Offering the Influenza Vaccine in a Pediatric Hand Surgery Clinic Increases Vaccination Rates
Richard L. Hutchison, MD
University of Mississippi Medical Center, Jackson, MS
The purpose of this study was to evaluate the utility of providing immediate access to the influenza vaccination for patients seen in a pediatric hand surgery clinic. Our research hypothesis was that providing access would increase the rate of vaccination.
This pilot study was a block randomized, controlled, prospective clinical trial that included all patients seen by a single surgeon, on a single day each week, in a hospital-based pediatric hand surgery practice clinic from October 18, 2016 to March 14, 2017. All patients between 6 months and 18 years of age seen during their initial visit during the study period were included.
All patients were questioned on their vaccine status. For the intervention group, the influenza vaccine was offered. If requested, after providing educational materials, written consent from the parent or guardian was obtained. The vaccine was given by the registered nurse ordinarily assigned to the clinic. Demographic information, vaccine status for both groups at the end of clinic, including the date of receiving the vaccine, was recorded.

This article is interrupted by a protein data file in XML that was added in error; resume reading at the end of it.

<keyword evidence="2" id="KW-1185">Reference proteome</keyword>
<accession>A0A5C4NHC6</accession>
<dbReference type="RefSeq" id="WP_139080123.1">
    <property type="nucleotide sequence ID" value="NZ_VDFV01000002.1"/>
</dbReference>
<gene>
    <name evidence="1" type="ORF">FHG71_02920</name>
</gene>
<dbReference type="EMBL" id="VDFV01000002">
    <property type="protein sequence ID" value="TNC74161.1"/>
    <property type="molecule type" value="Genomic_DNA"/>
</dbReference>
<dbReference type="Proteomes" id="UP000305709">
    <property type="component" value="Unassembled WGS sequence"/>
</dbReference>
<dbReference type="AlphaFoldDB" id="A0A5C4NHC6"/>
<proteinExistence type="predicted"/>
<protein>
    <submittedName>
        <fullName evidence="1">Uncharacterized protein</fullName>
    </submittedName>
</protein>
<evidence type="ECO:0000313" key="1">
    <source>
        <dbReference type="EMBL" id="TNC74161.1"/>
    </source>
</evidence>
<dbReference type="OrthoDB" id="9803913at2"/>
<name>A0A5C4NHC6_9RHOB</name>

Statistical analysis was performed with the t-test for age, and the Chi-square for proportions.
Similar proportions of patients received the vaccine prior to being seen in clinic. In the intervention group, 80 children (67%) had received the vaccine by the end of clinic, compared to 29 (25%) in the control group. Patients that were offered the vaccine had a statistically significant higher vaccination rate (odds ratio = 5.9, P<.001). Of the 80 patients in the intervention group that received the vaccine, 47 (59%) received it in the hand clinic.
This pilot project demonstrated that offering the influenza vaccine in a non-traditional setting, an outpatient hand surgery clinic, increased the proportion of patients receiving the vaccine.
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